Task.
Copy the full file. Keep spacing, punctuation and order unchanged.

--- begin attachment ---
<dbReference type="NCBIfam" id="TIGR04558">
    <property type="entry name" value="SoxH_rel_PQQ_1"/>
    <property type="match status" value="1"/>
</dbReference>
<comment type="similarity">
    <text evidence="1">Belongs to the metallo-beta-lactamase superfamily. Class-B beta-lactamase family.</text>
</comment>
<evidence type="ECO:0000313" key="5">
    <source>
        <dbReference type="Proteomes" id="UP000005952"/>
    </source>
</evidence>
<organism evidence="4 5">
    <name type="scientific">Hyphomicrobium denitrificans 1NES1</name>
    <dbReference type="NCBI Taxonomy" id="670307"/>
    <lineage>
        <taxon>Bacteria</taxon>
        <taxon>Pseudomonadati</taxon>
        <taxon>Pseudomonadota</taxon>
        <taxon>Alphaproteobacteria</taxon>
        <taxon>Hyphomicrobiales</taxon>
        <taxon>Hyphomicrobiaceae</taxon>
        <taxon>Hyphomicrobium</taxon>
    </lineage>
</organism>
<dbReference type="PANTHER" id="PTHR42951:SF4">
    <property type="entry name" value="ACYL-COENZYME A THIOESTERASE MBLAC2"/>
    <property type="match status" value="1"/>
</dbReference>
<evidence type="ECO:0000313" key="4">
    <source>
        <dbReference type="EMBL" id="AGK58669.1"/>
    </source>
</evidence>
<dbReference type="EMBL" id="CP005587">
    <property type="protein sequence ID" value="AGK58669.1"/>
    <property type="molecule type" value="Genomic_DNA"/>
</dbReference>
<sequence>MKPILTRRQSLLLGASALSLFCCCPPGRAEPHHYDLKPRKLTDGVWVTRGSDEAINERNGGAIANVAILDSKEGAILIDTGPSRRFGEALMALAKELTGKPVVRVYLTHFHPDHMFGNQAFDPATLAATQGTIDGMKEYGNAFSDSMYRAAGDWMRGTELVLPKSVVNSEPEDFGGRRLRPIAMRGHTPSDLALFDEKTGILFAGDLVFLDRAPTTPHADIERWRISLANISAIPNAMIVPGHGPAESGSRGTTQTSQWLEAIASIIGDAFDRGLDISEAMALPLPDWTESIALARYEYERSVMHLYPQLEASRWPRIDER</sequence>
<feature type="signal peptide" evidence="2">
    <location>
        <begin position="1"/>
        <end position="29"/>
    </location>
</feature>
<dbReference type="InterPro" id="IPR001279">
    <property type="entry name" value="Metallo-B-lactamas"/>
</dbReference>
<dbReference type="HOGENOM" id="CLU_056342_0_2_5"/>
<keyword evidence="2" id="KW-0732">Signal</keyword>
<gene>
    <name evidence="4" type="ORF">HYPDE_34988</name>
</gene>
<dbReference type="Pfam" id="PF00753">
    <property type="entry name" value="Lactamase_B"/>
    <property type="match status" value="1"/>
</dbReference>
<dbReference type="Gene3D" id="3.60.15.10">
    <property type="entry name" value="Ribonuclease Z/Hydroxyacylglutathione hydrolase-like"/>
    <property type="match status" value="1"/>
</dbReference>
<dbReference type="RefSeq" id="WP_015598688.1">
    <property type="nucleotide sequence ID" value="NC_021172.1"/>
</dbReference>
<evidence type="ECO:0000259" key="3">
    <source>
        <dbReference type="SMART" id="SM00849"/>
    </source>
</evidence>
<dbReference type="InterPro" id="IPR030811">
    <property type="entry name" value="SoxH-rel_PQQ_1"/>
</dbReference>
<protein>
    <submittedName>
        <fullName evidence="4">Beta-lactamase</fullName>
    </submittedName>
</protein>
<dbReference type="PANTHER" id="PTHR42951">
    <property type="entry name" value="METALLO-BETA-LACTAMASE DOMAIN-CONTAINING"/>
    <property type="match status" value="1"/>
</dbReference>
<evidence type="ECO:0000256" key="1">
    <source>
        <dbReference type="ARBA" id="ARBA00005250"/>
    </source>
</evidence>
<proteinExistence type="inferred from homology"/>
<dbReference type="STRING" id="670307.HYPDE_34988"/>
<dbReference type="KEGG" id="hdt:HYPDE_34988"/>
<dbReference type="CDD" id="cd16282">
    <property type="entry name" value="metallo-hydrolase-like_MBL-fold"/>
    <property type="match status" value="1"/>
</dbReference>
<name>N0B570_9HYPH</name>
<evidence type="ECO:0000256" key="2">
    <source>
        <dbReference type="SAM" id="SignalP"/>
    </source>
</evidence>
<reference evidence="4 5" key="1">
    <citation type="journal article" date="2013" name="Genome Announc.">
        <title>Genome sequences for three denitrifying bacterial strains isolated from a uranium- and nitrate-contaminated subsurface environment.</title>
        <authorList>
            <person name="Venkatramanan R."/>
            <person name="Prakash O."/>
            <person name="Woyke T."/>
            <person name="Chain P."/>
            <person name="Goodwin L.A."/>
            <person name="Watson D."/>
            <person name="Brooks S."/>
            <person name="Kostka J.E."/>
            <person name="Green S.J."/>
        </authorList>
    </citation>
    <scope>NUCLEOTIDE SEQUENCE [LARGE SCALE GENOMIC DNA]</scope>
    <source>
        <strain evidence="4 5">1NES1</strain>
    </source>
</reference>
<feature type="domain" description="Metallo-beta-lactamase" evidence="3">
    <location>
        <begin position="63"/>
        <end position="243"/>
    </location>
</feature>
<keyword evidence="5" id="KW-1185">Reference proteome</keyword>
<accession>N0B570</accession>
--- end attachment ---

<dbReference type="NCBIfam" id="TIGR04558">
    <property type="entry name" value="SoxH_rel_PQQ_1"/>
    <property type="match status" value="1"/>
</dbReference>
<comment type="similarity">
    <text evidence="1">Belongs to the metallo-beta-lactamase superfamily. Class-B beta-lactamase family.</text>
</comment>
<evidence type="ECO:0000313" key="5">
    <source>
        <dbReference type="Proteomes" id="UP000005952"/>
    </source>
</evidence>
<organism evidence="4 5">
    <name type="scientific">Hyphomicrobium denitrificans 1NES1</name>
    <dbReference type="NCBI Taxonomy" id="670307"/>
    <lineage>
        <taxon>Bacteria</taxon>
        <taxon>Pseudomonadati</taxon>
        <taxon>Pseudomonadota</taxon>
        <taxon>Alphaproteobacteria</taxon>
        <taxon>Hyphomicrobiales</taxon>
        <taxon>Hyphomicrobiaceae</taxon>
        <taxon>Hyphomicrobium</taxon>
    </lineage>
</organism>
<dbReference type="PANTHER" id="PTHR42951:SF4">
    <property type="entry name" value="ACYL-COENZYME A THIOESTERASE MBLAC2"/>
    <property type="match status" value="1"/>
</dbReference>
<evidence type="ECO:0000313" key="4">
    <source>
        <dbReference type="EMBL" id="AGK58669.1"/>
    </source>
</evidence>
<dbReference type="EMBL" id="CP005587">
    <property type="protein sequence ID" value="AGK58669.1"/>
    <property type="molecule type" value="Genomic_DNA"/>
</dbReference>
<sequence>MKPILTRRQSLLLGASALSLFCCCPPGRAEPHHYDLKPRKLTDGVWVTRGSDEAINERNGGAIANVAILDSKEGAILIDTGPSRRFGEALMALAKELTGKPVVRVYLTHFHPDHMFGNQAFDPATLAATQGTIDGMKEYGNAFSDSMYRAAGDWMRGTELVLPKSVVNSEPEDFGGRRLRPIAMRGHTPSDLALFDEKTGILFAGDLVFLDRAPTTPHADIERWRISLANISAIPNAMIVPGHGPAESGSRGTTQTSQWLEAIASIIGDAFDRGLDISEAMALPLPDWTESIALARYEYERSVMHLYPQLEASRWPRIDER</sequence>
<feature type="signal peptide" evidence="2">
    <location>
        <begin position="1"/>
        <end position="29"/>
    </location>
</feature>
<dbReference type="InterPro" id="IPR001279">
    <property type="entry name" value="Metallo-B-lactamas"/>
</dbReference>
<dbReference type="HOGENOM" id="CLU_056342_0_2_5"/>
<keyword evidence="2" id="KW-0732">Signal</keyword>
<gene>
    <name evidence="4" type="ORF">HYPDE_34988</name>
</gene>
<dbReference type="Pfam" id="PF00753">
    <property type="entry name" value="Lactamase_B"/>
    <property type="match status" value="1"/>
</dbReference>
<dbReference type="Gene3D" id="3.60.15.10">
    <property type="entry name" value="Ribonuclease Z/Hydroxyacylglutathione hydrolase-like"/>
    <property type="match status" value="1"/>
</dbReference>
<dbReference type="RefSeq" id="WP_015598688.1">
    <property type="nucleotide sequence ID" value="NC_021172.1"/>
</dbReference>
<evidence type="ECO:0000259" key="3">
    <source>
        <dbReference type="SMART" id="SM00849"/>
    </source>
</evidence>
<dbReference type="InterPro" id="IPR030811">
    <property type="entry name" value="SoxH-rel_PQQ_1"/>
</dbReference>
<protein>
    <submittedName>
        <fullName evidence="4">Beta-lactamase</fullName>
    </submittedName>
</protein>
<dbReference type="PANTHER" id="PTHR42951">
    <property type="entry name" value="METALLO-BETA-LACTAMASE DOMAIN-CONTAINING"/>
    <property type="match status" value="1"/>
</dbReference>
<evidence type="ECO:0000256" key="1">
    <source>
        <dbReference type="ARBA" id="ARBA00005250"/>
    </source>
</evidence>
<proteinExistence type="inferred from homology"/>
<dbReference type="STRING" id="670307.HYPDE_34988"/>
<dbReference type="KEGG" id="hdt:HYPDE_34988"/>
<dbReference type="CDD" id="cd16282">
    <property type="entry name" value="metallo-hydrolase-like_MBL-fold"/>
    <property type="match status" value="1"/>
</dbReference>
<name>N0B570_9HYPH</name>
<evidence type="ECO:0000256" key="2">
    <source>
        <dbReference type="SAM" id="SignalP"/>
    </source>
</evidence>
<reference evidence="4 5" key="1">
    <citation type="journal article" date="2013" name="Genome Announc.">
        <title>Genome sequences for three denitrifying bacterial strains isolated from a uranium- and nitrate-contaminated subsurface environment.</title>
        <authorList>
            <person name="Venkatramanan R."/>
            <person name="Prakash O."/>
            <person name="Woyke T."/>
            <person name="Chain P."/>
            <person name="Goodwin L.A."/>
            <person name="Watson D."/>
            <person name="Brooks S."/>
            <person name="Kostka J.E."/>
            <person name="Green S.J."/>
        </authorList>
    </citation>
    <scope>NUCLEOTIDE SEQUENCE [LARGE SCALE GENOMIC DNA]</scope>
    <source>
        <strain evidence="4 5">1NES1</strain>
    </source>
</reference>
<feature type="domain" description="Metallo-beta-lactamase" evidence="3">
    <location>
        <begin position="63"/>
        <end position="243"/>
    </location>
</feature>
<keyword evidence="5" id="KW-1185">Reference proteome</keyword>
<accession>N0B570</accession>